East Is East (1999 film)

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East Is East
East is East.jpg
Directed byDamien O'Donnell
Produced byLeslee Udwin
Screenplay byAyub Khan-Din
Music byDeborah Mollison
CinematographyBrian Tufano
Edited byMichael Parker
Distributed byChannel Four Films
Release date
  • 5 November 1999 (1999-11-05)
Running time
96 minutes
CountryUnited Kingdom
Budget£1.9 million[1]
Box office£10 million[2]

East Is East is a 1999 British comedy-drama film written by Ayub Khan-Din and directed by Damien O'Donnell. It is set in Salford, Lancashire, (now in Greater Manchester), in 1971, in a mixed-ethnicity British household headed by Pakistani father George (Om Puri) and an English mother, Ella (Linda Bassett).

East Is East is based on Khan-Din's 1996 play of the same name, which opened at the Birmingham Repertory Theatre in October 1996 and Royal Court Theatre in November 1996. The title derives from the 1889 Rudyard Kipling poem "The Ballad of East and West", of which the opening line reads: "Oh East is East, and West is West, and never the twain shall meet".


George Khan is a Pakistani Muslim who has lived in Britain since 1937. He has a wife in Pakistan. He and his second wife Ella, a British Roman Catholic woman of Irish descent, have been married for twenty-five years and have seven children; Nazir, Abdul, Tariq, Maneer, Saleem, Meenah (the only daughter) and Sajid. George and Ella run a popular fish and chip shop.

While George is obsessed with the 1971 war between East and West Pakistan and arranging marriages for his children, the children themselves, born and brought up in Britain, increasingly see themselves as British and reject Pakistani dress, food, religion and living. After George disowns Nazir for running out on his arranged marriage, he immediately begins making plans to have another of his children married to maintain his image.

On a trip to Bradford, George is introduced to Mr Shah, a fellow Pakistani Muslim who wishes to marry off his two unattractive daughters. George arranges in secret for his second and third sons, Abdul and Tariq, to marry them, despite Ella's misgivings, a conversation that the youngest child, Sajid, overhears. During a quarrel, Sajid reveals the arranged marriages to his brothers; Tariq, the most rebellious son and in a relationship with a local girl, flies into a rage and defiles the wedding garments George had bought. The most obedient son, Maneer, is caught by George trying to tidy the mess up and beaten when he refuses to tell George who was responsible; Ella intervenes and is also beaten. Tariq travels to Eccles and tracks down Nazir, who is in a homosexual relationship and returns to confront George for his actions. However, upon seeing Ella's and Maneer's bruises, he becomes frightened his appearance will anger George further and make the situation worse for his siblings and his mother. Ella urges him to go, so he obeys her wish and flees before George catches sight of him. After a heated argument with his father, Tariq reluctantly agrees to go along with the marriage.

Mr and Mrs Shah arrive with their daughters to meet George's family. Ella maintains her composure despite Mrs Shah's condescending and rude attitude, but things come to a head when a scuffle ensues over a sculpture of a vagina and Saleem accidentally drops it on Mrs Shah's lap. Angered, Mrs Shah insults George's entire family and is ejected from the house by Ella along with her husband and daughters. Enraged, George attacks Ella but is stopped by Abdul and the other children long enough for him to see how his actions have turned his entire family against him, and leaves the household in shame to seek solace in his shop.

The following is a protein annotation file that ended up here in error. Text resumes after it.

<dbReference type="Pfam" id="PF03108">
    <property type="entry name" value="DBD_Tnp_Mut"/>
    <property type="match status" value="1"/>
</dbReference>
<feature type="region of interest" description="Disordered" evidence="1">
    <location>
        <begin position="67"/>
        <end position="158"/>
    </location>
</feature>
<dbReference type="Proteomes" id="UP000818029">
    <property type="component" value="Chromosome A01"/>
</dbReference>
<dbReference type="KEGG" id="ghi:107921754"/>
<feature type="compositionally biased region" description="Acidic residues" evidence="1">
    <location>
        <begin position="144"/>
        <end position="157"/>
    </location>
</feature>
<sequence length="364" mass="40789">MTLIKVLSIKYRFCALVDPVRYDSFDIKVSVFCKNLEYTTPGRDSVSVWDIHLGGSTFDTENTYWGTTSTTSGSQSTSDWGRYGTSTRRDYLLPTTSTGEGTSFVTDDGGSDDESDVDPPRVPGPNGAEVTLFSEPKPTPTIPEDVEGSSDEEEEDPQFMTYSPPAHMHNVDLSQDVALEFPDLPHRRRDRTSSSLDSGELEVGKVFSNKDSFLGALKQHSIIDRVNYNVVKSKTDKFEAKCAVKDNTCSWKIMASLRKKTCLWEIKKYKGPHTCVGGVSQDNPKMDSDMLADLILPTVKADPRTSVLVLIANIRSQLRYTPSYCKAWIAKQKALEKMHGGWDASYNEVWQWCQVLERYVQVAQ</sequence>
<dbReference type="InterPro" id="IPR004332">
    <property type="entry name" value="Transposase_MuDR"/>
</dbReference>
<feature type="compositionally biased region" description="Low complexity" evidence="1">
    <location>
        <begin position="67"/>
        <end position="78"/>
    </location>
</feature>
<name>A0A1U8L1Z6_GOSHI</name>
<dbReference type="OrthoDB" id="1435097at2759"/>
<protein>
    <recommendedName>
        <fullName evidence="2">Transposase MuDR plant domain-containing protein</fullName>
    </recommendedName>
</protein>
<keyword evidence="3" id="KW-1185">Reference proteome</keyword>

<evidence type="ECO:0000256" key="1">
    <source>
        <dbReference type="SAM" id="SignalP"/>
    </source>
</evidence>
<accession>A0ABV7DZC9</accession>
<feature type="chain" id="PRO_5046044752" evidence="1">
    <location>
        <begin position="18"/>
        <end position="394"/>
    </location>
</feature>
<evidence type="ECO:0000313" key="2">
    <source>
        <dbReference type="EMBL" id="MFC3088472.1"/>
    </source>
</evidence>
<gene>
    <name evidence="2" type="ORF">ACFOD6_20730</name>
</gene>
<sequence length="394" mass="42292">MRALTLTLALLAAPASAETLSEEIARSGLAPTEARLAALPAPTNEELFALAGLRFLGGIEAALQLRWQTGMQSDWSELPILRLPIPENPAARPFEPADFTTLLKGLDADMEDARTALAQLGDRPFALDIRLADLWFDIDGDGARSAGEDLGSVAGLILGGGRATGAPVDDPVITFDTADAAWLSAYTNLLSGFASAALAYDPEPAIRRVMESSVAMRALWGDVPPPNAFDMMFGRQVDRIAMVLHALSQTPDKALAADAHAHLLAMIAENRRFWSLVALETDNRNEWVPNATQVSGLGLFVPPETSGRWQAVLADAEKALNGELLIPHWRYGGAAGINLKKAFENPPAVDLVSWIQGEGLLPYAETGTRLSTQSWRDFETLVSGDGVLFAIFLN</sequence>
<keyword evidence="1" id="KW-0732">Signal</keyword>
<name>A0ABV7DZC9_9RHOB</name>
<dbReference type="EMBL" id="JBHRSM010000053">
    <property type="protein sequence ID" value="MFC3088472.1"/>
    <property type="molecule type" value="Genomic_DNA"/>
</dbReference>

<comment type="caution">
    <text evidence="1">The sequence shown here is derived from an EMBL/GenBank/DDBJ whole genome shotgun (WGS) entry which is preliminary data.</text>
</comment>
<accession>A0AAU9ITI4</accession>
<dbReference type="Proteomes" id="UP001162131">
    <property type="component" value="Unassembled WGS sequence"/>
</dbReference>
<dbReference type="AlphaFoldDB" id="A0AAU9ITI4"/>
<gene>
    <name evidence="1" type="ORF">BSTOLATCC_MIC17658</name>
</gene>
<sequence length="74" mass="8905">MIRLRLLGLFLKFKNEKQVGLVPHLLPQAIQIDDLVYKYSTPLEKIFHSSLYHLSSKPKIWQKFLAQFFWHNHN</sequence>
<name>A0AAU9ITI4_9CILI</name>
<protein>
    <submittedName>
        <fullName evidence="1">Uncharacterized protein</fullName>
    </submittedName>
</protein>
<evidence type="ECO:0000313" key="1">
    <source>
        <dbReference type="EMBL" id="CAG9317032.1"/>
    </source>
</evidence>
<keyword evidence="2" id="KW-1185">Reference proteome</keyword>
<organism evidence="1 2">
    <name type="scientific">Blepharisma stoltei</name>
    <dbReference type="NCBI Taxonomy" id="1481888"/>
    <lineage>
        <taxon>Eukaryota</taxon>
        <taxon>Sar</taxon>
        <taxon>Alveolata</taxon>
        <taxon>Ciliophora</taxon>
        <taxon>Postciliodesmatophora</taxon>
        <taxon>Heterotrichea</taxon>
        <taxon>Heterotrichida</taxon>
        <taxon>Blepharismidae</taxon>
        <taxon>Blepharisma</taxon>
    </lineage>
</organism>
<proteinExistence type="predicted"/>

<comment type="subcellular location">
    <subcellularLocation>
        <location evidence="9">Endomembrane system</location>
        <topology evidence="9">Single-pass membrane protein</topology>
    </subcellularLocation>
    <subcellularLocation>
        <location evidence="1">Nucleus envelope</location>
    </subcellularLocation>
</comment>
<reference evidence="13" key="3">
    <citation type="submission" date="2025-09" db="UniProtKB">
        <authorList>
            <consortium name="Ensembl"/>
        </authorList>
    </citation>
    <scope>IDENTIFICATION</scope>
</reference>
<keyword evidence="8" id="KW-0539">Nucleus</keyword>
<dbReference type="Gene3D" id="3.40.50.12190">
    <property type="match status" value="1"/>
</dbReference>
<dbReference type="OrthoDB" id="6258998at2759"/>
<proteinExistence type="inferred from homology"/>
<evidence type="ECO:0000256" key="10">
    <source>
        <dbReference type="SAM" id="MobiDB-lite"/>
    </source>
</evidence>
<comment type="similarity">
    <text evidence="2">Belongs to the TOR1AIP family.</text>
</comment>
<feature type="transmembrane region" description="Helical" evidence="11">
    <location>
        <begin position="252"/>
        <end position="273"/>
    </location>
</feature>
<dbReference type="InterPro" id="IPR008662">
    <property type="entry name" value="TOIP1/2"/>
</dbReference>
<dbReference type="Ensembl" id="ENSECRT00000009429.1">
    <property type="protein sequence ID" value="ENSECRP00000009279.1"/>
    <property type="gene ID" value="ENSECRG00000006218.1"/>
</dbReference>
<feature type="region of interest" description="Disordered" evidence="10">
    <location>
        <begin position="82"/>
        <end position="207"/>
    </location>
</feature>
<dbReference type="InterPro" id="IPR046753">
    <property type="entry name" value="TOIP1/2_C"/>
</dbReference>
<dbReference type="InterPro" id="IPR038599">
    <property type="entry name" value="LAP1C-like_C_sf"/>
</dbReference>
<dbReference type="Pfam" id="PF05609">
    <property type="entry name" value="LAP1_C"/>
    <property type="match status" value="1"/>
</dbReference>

In the aftermath, George and Ella make amends over tea while the kids play in the street.



The film received positive reviews, scoring 78% on Rotten Tomatoes with twenty-five positive and seven negative reviews.[3]

Awards and nominations[edit]

The film won the Alexander Korda Award for Best British Film at the BAFTA Awards, and was declared Best Comedy Film at the British Comedy Awards. It also won the Espiga de Oro at Valladolid International Film Festival (Seminci) in 1999.[4]

The screenwriter, Ayub Khan-Din, won both a British Independent Film Award and a London Critics' Circle Film Awards for his screenplay. He was also nominated for two BAFTA Awards for Best Adapted Screenplay and the Carl Foreman Award for the Most Promising Newcomer, and for a European Film Award for Best Screenwriter.

The director, Damien O'Donnell, won Best Debut at the UK Empire Awards, won the Evening Standard British Film Awards and Fantasporto for Best Film, won the OCIC Special Award at the Buenos Aires International Festival of Independent Cinema, won the Kingfisher Award at the Ljubljana International Film Festival, and received a number of nominations, among them a British Independent Film Awards nomination and a David di Donatello Awards nomination.


A sequel, West Is West, premiered at the BFI London Film Festival in the autumn of 2010, and was on general UK release from February 2011.


  1. ^ Alexander Walker, Icons in the Fire: The Rise and Fall of Practically Everyone in the British Film Industry 1984–2000, Orion Books, 2005 p. 301
  2. ^ "East is East (2000)". Boxofficemojo.com. Retrieved 30 August 2017.
  3. ^ "East is East (1999)". Rotten Tomatoes. Retrieved 7 November 2019.
  4. ^ "La película británica "Oriente es Oriente", de Damien O'Donnell, gana la Espiga de Oro". www.elmundo.es. Retrieved 9 February 2021.

External links[edit]